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Quad City Herald
Brewster, Washington
August 19, 1932     Quad City Herald
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August 19, 1932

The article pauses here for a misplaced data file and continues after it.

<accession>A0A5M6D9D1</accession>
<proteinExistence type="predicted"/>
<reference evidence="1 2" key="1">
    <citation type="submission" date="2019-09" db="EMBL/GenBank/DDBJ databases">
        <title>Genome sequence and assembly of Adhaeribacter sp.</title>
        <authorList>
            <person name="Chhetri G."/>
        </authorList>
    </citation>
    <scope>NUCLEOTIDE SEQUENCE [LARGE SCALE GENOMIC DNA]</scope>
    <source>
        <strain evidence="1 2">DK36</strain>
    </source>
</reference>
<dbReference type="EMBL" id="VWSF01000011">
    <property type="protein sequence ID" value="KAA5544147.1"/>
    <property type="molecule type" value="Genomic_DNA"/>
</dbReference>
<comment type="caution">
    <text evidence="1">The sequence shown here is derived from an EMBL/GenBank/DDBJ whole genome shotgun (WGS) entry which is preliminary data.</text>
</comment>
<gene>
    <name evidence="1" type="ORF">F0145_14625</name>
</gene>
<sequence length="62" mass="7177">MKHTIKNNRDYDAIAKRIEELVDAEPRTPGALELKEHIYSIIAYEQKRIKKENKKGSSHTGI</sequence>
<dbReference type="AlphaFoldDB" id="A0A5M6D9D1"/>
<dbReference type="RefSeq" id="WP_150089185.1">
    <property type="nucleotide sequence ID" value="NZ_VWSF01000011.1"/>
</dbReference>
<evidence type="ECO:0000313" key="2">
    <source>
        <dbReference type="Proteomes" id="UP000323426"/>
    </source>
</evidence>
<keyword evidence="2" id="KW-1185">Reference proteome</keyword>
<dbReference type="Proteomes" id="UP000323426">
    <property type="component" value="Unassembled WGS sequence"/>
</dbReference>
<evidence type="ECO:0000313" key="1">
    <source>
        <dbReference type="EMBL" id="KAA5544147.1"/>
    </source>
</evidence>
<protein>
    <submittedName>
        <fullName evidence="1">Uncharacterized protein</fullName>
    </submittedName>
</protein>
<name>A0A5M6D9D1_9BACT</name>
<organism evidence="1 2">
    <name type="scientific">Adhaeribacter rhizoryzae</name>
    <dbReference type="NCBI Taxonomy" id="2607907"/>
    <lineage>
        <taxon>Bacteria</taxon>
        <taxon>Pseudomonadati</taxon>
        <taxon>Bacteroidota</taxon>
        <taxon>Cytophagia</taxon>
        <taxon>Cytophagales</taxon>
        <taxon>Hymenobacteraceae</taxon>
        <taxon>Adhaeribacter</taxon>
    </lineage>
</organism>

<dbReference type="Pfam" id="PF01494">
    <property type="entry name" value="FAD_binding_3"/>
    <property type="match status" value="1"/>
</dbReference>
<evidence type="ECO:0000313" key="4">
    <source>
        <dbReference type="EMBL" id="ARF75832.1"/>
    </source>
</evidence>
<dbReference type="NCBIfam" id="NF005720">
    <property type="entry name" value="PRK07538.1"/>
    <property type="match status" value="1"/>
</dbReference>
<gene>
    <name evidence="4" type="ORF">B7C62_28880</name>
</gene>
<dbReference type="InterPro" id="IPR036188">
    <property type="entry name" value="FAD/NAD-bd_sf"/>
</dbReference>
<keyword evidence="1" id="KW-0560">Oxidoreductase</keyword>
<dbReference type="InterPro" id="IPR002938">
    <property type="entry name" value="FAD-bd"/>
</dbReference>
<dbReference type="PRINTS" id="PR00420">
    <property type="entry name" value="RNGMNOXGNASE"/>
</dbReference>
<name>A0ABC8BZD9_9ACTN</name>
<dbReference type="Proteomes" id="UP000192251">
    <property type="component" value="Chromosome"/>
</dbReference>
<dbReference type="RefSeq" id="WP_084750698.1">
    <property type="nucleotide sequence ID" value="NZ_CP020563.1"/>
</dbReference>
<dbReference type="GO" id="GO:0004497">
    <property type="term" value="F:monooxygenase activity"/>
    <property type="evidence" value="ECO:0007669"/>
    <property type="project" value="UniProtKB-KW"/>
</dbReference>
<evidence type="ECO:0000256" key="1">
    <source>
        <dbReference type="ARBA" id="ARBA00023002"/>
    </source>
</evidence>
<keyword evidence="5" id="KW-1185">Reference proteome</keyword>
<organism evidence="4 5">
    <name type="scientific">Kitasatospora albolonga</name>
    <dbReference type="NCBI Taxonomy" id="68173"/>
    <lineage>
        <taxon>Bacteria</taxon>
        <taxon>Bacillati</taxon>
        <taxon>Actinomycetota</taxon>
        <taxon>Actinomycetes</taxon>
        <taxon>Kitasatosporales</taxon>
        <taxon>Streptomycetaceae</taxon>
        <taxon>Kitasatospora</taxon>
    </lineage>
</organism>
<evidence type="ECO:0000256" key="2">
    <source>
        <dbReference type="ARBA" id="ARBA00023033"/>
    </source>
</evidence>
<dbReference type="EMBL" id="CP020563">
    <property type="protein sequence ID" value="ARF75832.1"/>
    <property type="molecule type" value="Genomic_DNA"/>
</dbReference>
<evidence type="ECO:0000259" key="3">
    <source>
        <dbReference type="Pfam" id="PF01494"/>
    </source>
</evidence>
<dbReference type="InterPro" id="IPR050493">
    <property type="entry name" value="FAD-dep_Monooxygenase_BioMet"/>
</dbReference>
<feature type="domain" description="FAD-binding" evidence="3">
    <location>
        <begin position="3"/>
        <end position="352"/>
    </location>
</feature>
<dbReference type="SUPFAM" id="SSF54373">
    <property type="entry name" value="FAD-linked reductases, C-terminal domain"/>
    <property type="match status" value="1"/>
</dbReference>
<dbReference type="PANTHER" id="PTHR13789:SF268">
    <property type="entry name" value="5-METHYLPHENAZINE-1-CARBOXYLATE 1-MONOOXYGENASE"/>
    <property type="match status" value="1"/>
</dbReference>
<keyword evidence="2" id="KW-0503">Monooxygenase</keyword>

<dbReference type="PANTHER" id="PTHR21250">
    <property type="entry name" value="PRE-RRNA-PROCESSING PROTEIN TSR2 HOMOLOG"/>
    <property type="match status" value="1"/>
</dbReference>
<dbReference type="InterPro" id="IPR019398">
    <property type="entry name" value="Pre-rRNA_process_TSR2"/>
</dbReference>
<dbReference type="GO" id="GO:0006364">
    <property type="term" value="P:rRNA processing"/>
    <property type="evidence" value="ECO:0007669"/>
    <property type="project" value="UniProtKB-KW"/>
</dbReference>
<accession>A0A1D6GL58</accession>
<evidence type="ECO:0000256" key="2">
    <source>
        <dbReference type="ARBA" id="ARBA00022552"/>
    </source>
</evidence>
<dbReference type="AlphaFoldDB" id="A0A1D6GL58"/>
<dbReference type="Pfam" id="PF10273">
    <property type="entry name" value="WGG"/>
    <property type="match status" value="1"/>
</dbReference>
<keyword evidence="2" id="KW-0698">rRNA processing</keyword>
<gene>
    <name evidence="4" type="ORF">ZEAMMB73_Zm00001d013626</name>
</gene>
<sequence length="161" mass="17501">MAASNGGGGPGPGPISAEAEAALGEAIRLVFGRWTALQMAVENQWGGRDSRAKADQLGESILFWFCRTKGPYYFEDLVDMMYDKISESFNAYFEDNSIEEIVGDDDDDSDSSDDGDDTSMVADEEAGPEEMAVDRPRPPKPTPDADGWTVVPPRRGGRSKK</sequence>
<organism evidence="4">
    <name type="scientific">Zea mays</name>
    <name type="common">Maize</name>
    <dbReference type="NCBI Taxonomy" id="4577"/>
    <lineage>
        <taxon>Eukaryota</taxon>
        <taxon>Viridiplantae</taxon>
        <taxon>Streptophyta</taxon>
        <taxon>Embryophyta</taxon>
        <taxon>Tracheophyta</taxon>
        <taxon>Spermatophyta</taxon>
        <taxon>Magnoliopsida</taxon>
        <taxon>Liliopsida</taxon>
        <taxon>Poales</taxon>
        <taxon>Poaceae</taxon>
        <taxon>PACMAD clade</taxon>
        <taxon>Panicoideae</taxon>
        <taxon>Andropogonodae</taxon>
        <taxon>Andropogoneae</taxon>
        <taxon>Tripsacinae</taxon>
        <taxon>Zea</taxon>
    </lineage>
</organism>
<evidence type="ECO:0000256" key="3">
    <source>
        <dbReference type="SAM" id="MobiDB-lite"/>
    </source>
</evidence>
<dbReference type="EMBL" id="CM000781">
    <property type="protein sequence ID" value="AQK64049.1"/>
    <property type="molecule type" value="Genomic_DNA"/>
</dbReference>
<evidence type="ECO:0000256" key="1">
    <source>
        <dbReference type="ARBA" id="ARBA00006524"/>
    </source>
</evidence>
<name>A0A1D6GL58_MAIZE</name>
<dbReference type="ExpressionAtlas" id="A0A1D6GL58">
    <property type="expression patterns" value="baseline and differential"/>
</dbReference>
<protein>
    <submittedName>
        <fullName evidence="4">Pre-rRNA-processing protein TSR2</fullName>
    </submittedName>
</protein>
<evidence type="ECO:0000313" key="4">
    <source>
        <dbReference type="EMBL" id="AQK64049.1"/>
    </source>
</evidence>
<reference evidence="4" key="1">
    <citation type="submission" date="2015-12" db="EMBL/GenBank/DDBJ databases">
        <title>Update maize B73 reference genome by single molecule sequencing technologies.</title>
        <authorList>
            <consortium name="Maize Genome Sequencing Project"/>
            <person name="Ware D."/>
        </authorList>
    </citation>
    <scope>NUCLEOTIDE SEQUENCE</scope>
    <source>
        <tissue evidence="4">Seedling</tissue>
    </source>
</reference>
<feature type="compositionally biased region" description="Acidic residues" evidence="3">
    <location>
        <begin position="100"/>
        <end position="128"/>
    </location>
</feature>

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BREWSTER tIERALD Friday, August 19, 1932 SYNOPSIS Wilson McCann. young Arizona ranchman. finds an old /riand, Jim Yerby, with a broken teS. Julia Stark, daughter of Matthew Stark, inveterate easmy of the McCanns, is with him. Jasper, Julia's brother, attempts to assassinate Wlison. Ann Gifford, with her young sister, Eth, are sheep raisers, and on that account umpopular with the cattlemen. "Night riders" -keel a McCenn rider. Peter McCann, Wllzon's father, offers a reward [or the disclosure of their identity. Wilson McCann horsewhips Jasper, he making precticaUy no resistance. Matthew Stark posts notice he will kill Wilson McCann on sight. Ann Gifford's tragedy is the fate of her dead sister. Nora. betrayed and abattdoned by her lover. Jasper Stark and Carl Gitner, known as a *'killer." hold secret on- ferencrs. A Stark rider. Tom McArdlo, is be- I/eved by the Starks to have been killed by the McCanna, but rumor links his name with that of Nora Gifford. Matthew Stark is killed, from ambush. Julia finds him dead, with Wilson McCann stooping over him. She and Phil, her younger brother, accuse McCann e| the hilling, despite his vehement denial. Wilson is shot /rum the chapparal, while standing over Mat- thew Stark's body. Believing him dying, the Storks have him taken to their home. Dave Stone, Stark rider, a Texan with a record as a "killer," openly doubts Wilzon'e guilt. Jasper is disinherited by hls father's wilL Wilson Mc- Cann is restorsd to health. Jasper Stark, de- spite the girl'e aversion, seeks to persuade Ethel Gifford to marry him. holding over her the threat of revealing Ann as the slayer of Tom McArdle. Ann drives him from the ranch, defying him. CHAPTER VII--Continued --8--- His stride falvered, tie stood still, taken by surprise. There was el)out her such an air ,of tense feminine ferocity that his purpose was shaken. "I wasn't nhnin' to hurt her nolle," he explained sullenly. "Get away from her." He hesitated, his vanity In arms. The position was a humiliating one, but he did not see any way out of It Just now. "All right. It's yore say-so," he ad- mitted vindictively. "But don't come belly-achin' to me when you get ar- rested. I've done give you yore chance an' you wouldn't take It. Suits me if It does you." He turned and walked down Into the arroyo where he had left his horse. Ethel looked piteously at her sister. Is It true--what he said?" she asked. Ann did not ask to whaf she re- ferred. There was no need to specify. In the forefront of both their minds was the death of Tom McArdle an4, Ann's relation to It. "It's true." They stared at each other, horror in fheir eyes. "I . . . I was afraid so," Ethel nnlrmured. "It's been awful for me, too. I was awake when you came In that morning--and I knew something was wrong by the way you looked. I pretended to be asleep, but I saw you clean tbe rifle. You acted so ... s kinds dead for days . . . like you were numb. And when this Jasper Sirk came and told me one day when you were out that you had . . . done it , . . why I Just knew you had." Sh e ended with a wall of distress. They went Into each other's arms and sobbed together. After a flee, when they had cried themselves out, Ann told her story. She had spent the night at one of their sheep camps and was riding home in the early morning when she met Tom McArdle. He had stopped her, though she had tried to push past him. and she had lashed him savagely in a spate of words for what lie had done to Nora. "I thought of her, lying out there nnder the ground In California, and of hlm riding around big as Cuffey," Ann said to her sister. "But that wasn't the worst of it. You know how he kept coming to the house . . . after- ward, pretending he wanted to hear about our dear girl and all the time trylng to make up tO you. You know how I told him never to come again. Well, after I had flayed him that morninr he bowed and thanked me with a sneer and rode away. When he got to the edge of the road above the outbank he called t'o tell me he'd be over re see you Thursday. You don't know how hatefully he said it. Some: thing in me snapped. I didn't have time to think. I Just fired at him and he threw np his hands and slid from his horse down the cutbank. I didn't wal to see any more, but Just rode away fast as I could. For I knew by the way he fell that . . . he was dead." "Yon poor, poor girl I" Ethel held the slender figure close as though to keep her from the cruel reach of the law that was going to:snatch her away and lock her np for years. "Oh darling, why didn't you tell me?" "I don't care, If you don't hate me for doing It," Ann replied brokenly. So, wlth love, they comforted each other. S a a It was characteristic of Jasper that he did not at once go to the authori- ties and charge Ann Glfford with the murder of Tom McArdle. Instead, he wrote n imonymous letter to Sheriff Le Page and accused her of it. He did not want o burn his bridges behind Ilhn. It would be better, he re. fleeted, to see what the effect would be of a covert imputation. Hank would very likely go out to tle sheep ranch and ask questions. This wouhl fl'lgltten not only Ethel hut Ann, too, in spite of the high hand she had taken with him. They mtght come to terms. Anyhow, It could do no harm to walt a few days and watch deveiopments. Most of hls waiting was done at Pedro's place, a bottle in front of him. But as the days passed he grew Im- patlent and decided to tall i tile matter over wJth Carl GItner. It might be a good idea to sound the big Texan up to the sheep ranch Just to show the Gff. By William laeLeod, Raine (WNU Service) Copyright b" William MacLeod Rains fords that he really had the goods on them. At the ranch Jasper pulled up at the bunk house and swung down. In- side he found GItner and Stone. The former was riveting a stirrup leather. "Come to say adios to yore dear friend Wfls McCann?" he Jeered. "WhatJamean?" demanded St'ark. "Why, ain't you heard the good news?" Gltner affected polite surprise. "Our dear guest's done mended so much he's allowin' to hit the trail to- day. The o.ld man's comln' with a wagon t'o get him. Pretty soon, if Mr. Wilson McCann continues to im- prove, as the papers say, he'll be able to bump off another St'ark or two maybe." Stone was honing a hunting knife. He had ackhowledged the arrival of Jasper by a nod. Now he spoke. "Wlls McCann didn't kill Matt." He saI[l it quietly, without emphasis. "Hap! He was caught, you might say, right in the act." This from fins- per. with exaspernHon. "What's the sense in sayln' he didn't do It?" "I went over the groulld soot as l could'an' read sign. Wils didn't shoot yore father, any more than I did." "l'hll lolls me you gave hhn an' Jule that lille of tall, Dave. Tha's why she's lettin' this murderer get away fro)n1 us." lle ripped out aa oath of savage anger. "I've a good mind to plug him from lhe chaparral my own self." "I wonMn't do that, Jas. I'd hire re)me one. Maybe you could get Carl," the little Texan murmured. The words seemed to fall almost casually, except for tire fact that Stone's eyes were full on those of tlle man he addressed. They had a sur- prising effect. The red of Jasper's skin faded to a sickly yellow. His Jaw dropped. Gltner was made of stiffer stuff. He turned snarling on Stone, "What the blue blazes you mean by that?" he denmnded with a series of crackling oaths. Stone's face was hard as Jade and held as much expression. "Why, what could I mean. Carl? Only that yon're a better shot than Jas, an' If he wnnted any klllln' done looks like it would be reasonable for him to hire you to do it." "Say, what's eatln' you, Dave?" Gif- ner's eyes were closely slltted. He had dropped the stirrup leather and his hands hung free for action. "Lem- me get you right. Wlmt makes you figure Wlls McCann didn't bushwhack the old man?" "Several things, Carl. First off, if WIIs dhl It he wouhh,'t 'a' been found lingerie' around. More likely he's 'a' been hittin' the high spots for a get- away. I cUt sign on the ground an' I know Matt was shot by some one lying in the irrigation ditch. The fel- low got scared afterward an' turned water Into the ditch to wipe out his tracks. We know Wlls didn't do that. I'm not satisfied that the same guy dldn't shoot both yore father an' Met+ann." "Sounds reasonable," sneered Olt- nor. "Go ahead. Tell us wire he is." "I went up to the head gate nn' studied the ground some. MeCann's tracks were there. He'd been flxln' it. We know that. Covering his tracks in two places there was the print of a big boot run over at the heel with a nail stlcking out." The eyes of Stone and Gitner were fastened as though drawn together by powerful magnets. Jasper felt a cold chill at his heart. He flashed one look at Gltner's boot's. "How d'you know which was Wlls McCann's track an' which wasn't?" Gltner asked. "I took his boots later an' fitted them to the tracks." There was a moment of chill sin- ister silence. "Did you take any boots an' fit them to the other tracks?" Glter asked, al- most In a murmur. 1 "Why no, Carl. Whose boots would I take?" The issue between the men had come to crisis. No words were spoken. For that question was a low-voiced chal- lenge. It' called for an answer. There was sllenee, heavy and op- pressive, while one might have counted twenty. Watching Gltner closely, Stone could almost read his exact thoughts. Should he draw now and be done with it'? Or had he better wait? "Well. you know what you mean. I don't, an' I don't give a dn." Gltner turned, bravado in his manner, to Jas- per. "Me, I'm headed for the chuck wagon. Get a move on you, Jas." Stark breathed again. Carl had chosen to postpone the question of the day to a more favorable time. The two men left the hunkhouse together. "Through th6 open door Stone watched them walk to the eating room. He had clone an unwise thing. some men wou?d hare said. At least he had done it on purpose. He had smoked them Into the open. Beyond reasonable doubt he was convinced that he bad found the man who hall shot Matthew Stark and Wilson Mc- Cann. He had made a guess that was a center shot. Out of the slllatlon he got one flicker of amusement. He would be willing to give odds that when he saw Carl Gftner after his :next visit re town the big man would eJiher be wearing & new pair of boots or the heels of the old ones would be rehullt. S * S It was Wllon Met;ann's first long ride since his recovery. The i had slipped away and hls splendid vitality had asserted itself. Health had flowed back into his veins. He and his brother Lyn were Jogging along toward Mesa. The fierce heat of summer was almost broken, but they still looked up into a brazen sky and clouds of alkaline dust choked them. With an eye carefully measuring his brother's strength, Lyn suggested that they throw off and rest at the rlver. "I'm kinds off my feed tlbee days," he added apologetieally. Wilson smiled at this duplicity. "Suits me," he assented. "IM hate to see you wore to a frazzle an' you with no more appetite than you got. I was worried about' you traveling so far on nothing but nine flannel cakes, eleven biscuits, two-three eggs, one small steak no bigger titan a plate, an' three cups 0' Coffee." "It ahft what a man eats, but how it nourishes him," argued the bronzed young giant. At the e+dge of the dry river, in a little group of cottonwoods a couple of hundred yards from the road, they -=_ "The Sheriff Went Out to the Sheep Ranch and Had a Talk With Miss Ann. 'p dismounted and I,yn unsaddled. With their rifles by their sides they lay down and Wilson rested. "It does klnda take the tack outa me," he admitted. "I reckon I'm not right stout yet." Purgatory rh'er tile Indians called It from the Spanish name, or the Rive: of Lost Souls, but the unsenti- mental cowpnncher had corrupted It to Picket Wire river. Lying on his back, one leg cocked over the other, Lyn mused aloud. "Something's changed Dad. He ain't so rambunctious since you an' him got back from the Circle Cross. All the boys have strict orders not to get Into trouble with any Of the Stark riders. He acts like he's bumped up against something that' set him thinking." Wilson thought of his father, big, strong, slightly bowlegged, hard eyes set In a leathery face, a dominating man with many friends and some bitter enemies. What I,yn said was true. There had come a change In hhn. He spoke less. His manner was gentler at times, bfore than once his oldest son had come on him In the dusk brooding In an armchair. This was not at all like the Peter McCann he had known a score of years. ,Figure it out for yourself, Lyn. Julia Stark an' that yonng brother of hers saved my life an' kept right on saving it. They scared off the killer. They took me home an' looked after me. They sent for Doe Sanders. She nursed me, that girl did, like I was her brother, though her father lay there dead beside me an' she thought I'd killed hhn. They let Dad come an' llve In the house, an' every minute of the time they watched to see we weren't shot while we were there. Do you reckon, if they had been given halt a chance Jas Stark an' that Gltner would ever have let" us get away from there alive? Not on yore tintype. But the girl an' young Phil an' Stone an' Raf- ferty rode with as. bunched round the wagon, till we met up with the boys. That puts it right up to us. don't It? Dad's mlllln this over In his head. He's a white man, Peter McCnnn is. He's fignrin' on finding a way out that won't leave him feeling like a coyote?" "How about you?" "I'll not crook a finger against one of 'era. How enn I now?" "What kind of a girl is silo?" Lyn asked, his curiosity stirred. "She used to be a regular ll'l catamount at SPIOOI." Wilson measured his words carefully to achieve a dispassionate manner of casual criticism. "I reckon she's got that temper yet'. There's ']nost usually a breeze around: her neighborhood, I notice. A sure enough II'l ginger mill. Site's let loose on me some. O' course she hates the ground [ walk on. Nat- urally she would, since she figures I shot her father. But she's all right. I,yn--there/every way. hlgb. low. Jack an' the I don't qnlte know how what_she's like. You re-. I'i l}omlno racer we a fine high-strung. the filly 'row flD' true 8# Stark." cigarett#. "I she was a long-legged colt with her mane all flying wild an' black eyes snappin' at you like live coals. But what you say goes with me. If she hadn't been there both ways from the ace she sure would have let you die the day of the rookus. Funny about women, how they tangle up the lives of he-men. When we was out on Tin Cup the other day We Tapscott got to talkin' about Dad an' Matt Stark. We was breakln' camp an' I was loadin' the erossbuck. He got to Joshin' me while I was fixln' the lash rope to throw the diamond hitch an' somethln' I said re- minded him of old days. Seems rhat Dad an' Mart usta run together when they were ybung. They skylarked a heap in Dodge an' Hays City an' Den- ver when they were out with trail herds. Seems they both fell in love wlth the same girl an' that busted their friendship wide open." The older brother nodded. "Jessie Farwell her name was. She married Stark." "It would he right funny if this Julia Stark was to put an end to this feud after her mother started it before any of ns were horn." The brooding eyes of Wilson were not focussed on anythhlg within range of their vision. He made no comment on what his brother had said, but his mlltd was full of it. Why not? Surely the rhing slit++ had done ma(le It Im- p,ssihle for the Met'anna to pursue the feud, to fight for hair-line rights bitterly and savagely. She h,'ul cut the groun(1 from nnder thelr feet. If there was tiny generosity In them they would have to abstain from hostility even though frienIshlp was not practicable. "Do you reckon they're Ilallle t'o push the case against you for killln' Matt StarkT' asked Lyn presently. Wilson was out on bail furnished by his father. He had been formally ar- rested by the sheriff, even though It was understood that no conviction would be possible In Arizona after Stark had given public notice that he meant to kill young McCann on sight. "I don't reckon," Wilson replied. "They haven't got a leg to stand on and they know it. Even If I had killed him I was Justified." "Who did kill him? You don't reckon any of our boys could of done It and be holdln' out on us." "No, I don't. I'm not guessln', Lyn-- not out loud." Lyn suddenly sat up and listened. There had come to him down the wash the sound of a horse's leaf striking a stone. Presently voices drifted to the two In the grove. In a feud eonntry it pays to watch travelers whose In- tentions have not been declared. Both of tim McCanns reached silently for their rifles. Into view rode Carl GItner and Jas- per Stark. They crossed the dry river and passed into the desert landscape of light and color and air. The Mc- Canns watched them go. It was Lyn who spoke first. "I'm wonderln', Wlls," he drawled. "Yes," "Whether if those beauties had been here and we'd been rhlin' across the river there we'd still be good lnsur- nnce risks." "One of us anyhow wouldn't; likely botb of us." "Both of us. They'd never a-let me get away to tell it. It's a cinch they wouhln't. That's one trouble In deal- Ing with scalawags like them. You can't play the game their way, an' It don't make an even bet." Presently Lyn resaddled and they rook up again the sandy road. They rode into Mesa and drew up In front of Basford's emporium. Public opinion sat on the porch In session. SImp Shell was there as usual, fat and over. flowing. Basford lounged In the door- way. Doctor Sanders held down the top step, his back against a post. In a chair tilted to the wall, lounged Curt Qulnn, Just In from his ranch. Slmp was talking, guardedly. "Course I don' know a thing but what Hank told me. He got this shinny. mous letter an' he went out an' had a talk with her. She hadn't a word to say but Just one thing: prove It." He broke off to greet the new arrlyals. "'Lo, LynWIls! How you makin' it? We're all mighty glad to see you 'live an' klckln', boy. Sure are." "Same here," agreed the recovered invalid. "How you feeling. Wils? Seems to me this is a right long ride for you re be taking so soon," Doctor Sanders said. "Oh, I got restless to hear the gent's gossip circle," grinned Wilson. "What,s the latest? Don't anything new ever happen ?" "Well, there's this anlonymous letter Hank got." "Hank who?" "Hank Le Page----sherlff of this here county. Understand, rm Jest tell- In' you what happened, t[ank he got this antonymous letter tellin' him that Miss Ann Glfford was the person who shot Tom McArdle." SImp spread his fat hands in disclaimer. "Like I said before, I don't know a thing but what Hank told me. Course rye done heard rumors about reasons she might have for not liking Tom. I reckon you all heard 'era, for that matter. Jas Stark says lie heard her warn Tom never to show up at the sheep ranch again, or if he did she'd fill him plumb full of lead." "The sheriff went out to the sheep ranch and had a talk with Miss Ann," Doctor Sanders contributed. *'She wasn't hardly civil. Good ns told him to get busy and prove it If he could." "Funny she didn't welcome him more cordial," the young man an- swered with obvious sarcasm. *'You'd think she would ask Hank to stay to dinner when he come out merely to Inquire if she murdered a man fl'om the chaparral. I can't understand her being shacp about a li'l thing like that." "Dhln't know she was a friend of yours, Wlls. or I wouldn't a-mentioned it." This from Simp. "She Isn't. Far as I know she's got no friends. You can put me on record right here as sayin' that this country here has been hog mean to those three girls on the sheep r.mch." 'Tve had notions that way myself at times," Lyn said, hat.king his broth- er. "Just because old Gifford was a stubborn cantankerous old son-of-a- gun don't prove his nloces weren't nice girls. Me, I got no nse for a sheep- man, but you got t'o treat women humlln." "Becanse some darned fool writes an anonymous letter we've got to begin )ersecutlng those two lone women again. We're certainly In fine busi- ness." Wilson spoke with heat. "No use to get all hot up, boy. We ain't persecutln' her none," Slap ob- Jected. "We n{n't even sayln' she did It. Maybe she can prove an alibi. It's no penitentiary offense to talk, Wlls." "By Gad, It ought: to be, for wlmn you talk about a woman you damn her good name. What do we know about this? I don't suppose for a minute she did it. But say for argument she dld. Say she killed a man, though I'd bqt my boots she didn't. All right. What kind of a man? How'd sbe come to do it? Why? What had he done to her or to those she was like a mother to?" "We're not discussing the Justlfica. tlon." Doctor Sanders related. "5,'o, you're Just' hlntin'. Come to that I've killed two-three men myself. So have you, Strop. An' you, Bas- ford." "l never did," Shell sputtered indig- nantly. "Sure you have. Murder's In the heart. Tha's where it Is. You don't have to pull a trigger to kill a man. You can kill him In yore thoughts. It's seeln' red. It's I)eln' so crazy mad you'd do It in a minute if you seen a chanct." "Oh, we{I !" Curt Quinn let down his chair and got to his feet. "The boy's right, at that. Give the girl a chance. It ain't a square deal to go aching round about this onless there's some real evidence. If Jas Stark claims to have anything up his sleeve let him play the card." "You're d--n whistlln'l" Wilson turned amiably on Slap, his smile rob- bing the words of their sting. "Why, you durned old toughfoot, where did you head in from. You claim Yore name,s Slap Shell: Maybe at that' It is. We ain't askln' questions abott what yore oncet name Is. We're glvin' you the benefit of the doubt, old-timer. Not even inqulrln' what' penitentiary you registered at, If any." Slmp sputtered. "See here, boy, tha's fightin' talk If you only knew It." Wllson's grin walt friendly and dis- arming. "I don't really reckon they got the goods on yon enough to put you behind bars. Likely you were toq smooth to get caught. My point Is that It ain't a man-size Job to Mt' here on yore roosts gabbling about one poor woman who has had the cards stacked against her In this game of life." "You make yore point stick out' like a sore thumb, Wlls," Qulnn admitted without rancor. "An' before you be- gin on my pedigree I moves this gos. sips' ald society stands adjourned.,' The motion appeared to be carried. Lyn passed Into the post office, but Wilson stayed to tlk of cattle and water holes and the fall round,up. He felt ,awkward and ashamed at his d lense of the weak, as though he had been advertising his virtue. In th|s cynical old world no man likes to be caught doing good. (TO a C'OUD. I Pelicans Had Been Too A dlscovery was made a short tlme ago, says the Detroit News, that many pelicans In Santa Monies bay, Calif., have never learned to fisb for their dally subsistence. For years the pouch-lOlled wafer birds have dozed sleepily around the wharves and fish. Ins vessels and lived entirely open the fish proffered them hy generous fishermen. It wa not necessary for these birds to skim tho wn'es of the sea in pur- sult of sohools of fish and make the bearltlfrll dives so attr.etlve fo nbserv. ersl thus they never letrned the-art. But a mdltion occurred that almosf spelled finis for such s languorous mode of living. Rough seas drove the fish to quieter and de,er waters. Plshermen failed to make the usual catches and there Long Fishermen's Pets was less food to toss to the birds. Some cases were found where birds had almost starved to death. That the condition was cat)sod by a lack of schooling is proved by the fact that scores of regular birds found no diffi- culty In doing plenty Of their owv fishing. Meaning o[ "Mu,h" Traveling tn Alaska by dogs]cO I called mushing be('aue mush IS the Eskimo word used by the drh'er It, starling the dog team. No S,cb Crlt4er A writer declares that contented elt Izen are a town's best assets. Bw who ever knew a contented citizen? Florence (Ale.) Herald. Merc00lizedWax Keeps Skin Young (let an ounce and use a8 d{rectvd. I'l o Dart/eles Ol age dl skin vcol off until Ml defects such ae pimldos, liver 8pots. tan and frcckles diaappea. Skin is then soft and velvety. Your face looks years younger. V[er colize Wax brings out the hidden beauty of your kin. 1"@ emovs wrinkles uo one ounce Powdered Sazolit dhmolvod in oa-hlf pint witoh huol. At drug atore. Great Indlan Dam Serves Vast Area The Lloyd barrage at Sukkur, In- dia, took eight years to complete. The barrage comnmnds an area of 8,000,000 acres In Sing, tq land ac- tually irrigated by the canals being 6,000,000 acres--500,000 acres pe than the total area of cultivation in the whole of EgypL It has cost 3,- 500,000 to build, 1,000,000 more than the Assuan dam. It carries two mighty bridges across the Indus, each of them near- ly a mile long. The dam is pierced by 66 openings, each of 60 feet span, between which huge steel gates will operate. There are seven hrge canals, three of them wider than the Suez canaL The Rohrl canal, the biggest, is over 205 miles }eng, with 2,'300 miles of branches and distrlbutarles. The Central Rtce canal has a dls- charge equal to flint of the Thames, while the excavation work done on the canals was equal to four Suez canals or 100 Great pyramlds. The Irrigated lands will produce an an- nual crop of 2,000,000 tons of grain and cotton. The complete scheme of barrage and canals was estimated to cost 12.000.000. P.R'S I HAIR BALSAM / aeov Dandruff-Stop| Hldr Yarned Impart= Color end 1 Beauty to Gray and Faded Hah'i. 60 and 11.00 et DroggistL I[ Hlseox Chem. Wks.. PmtchoffueTN.Y  SHAMPOO -- Ideal for use in onnection wit h Parker' o Hair Balzom.Mak es the Ihair soft and fluffy. 50 cents by mail or at drug- ts. Hiscox Chemical Works. Patchogue. N.Y. 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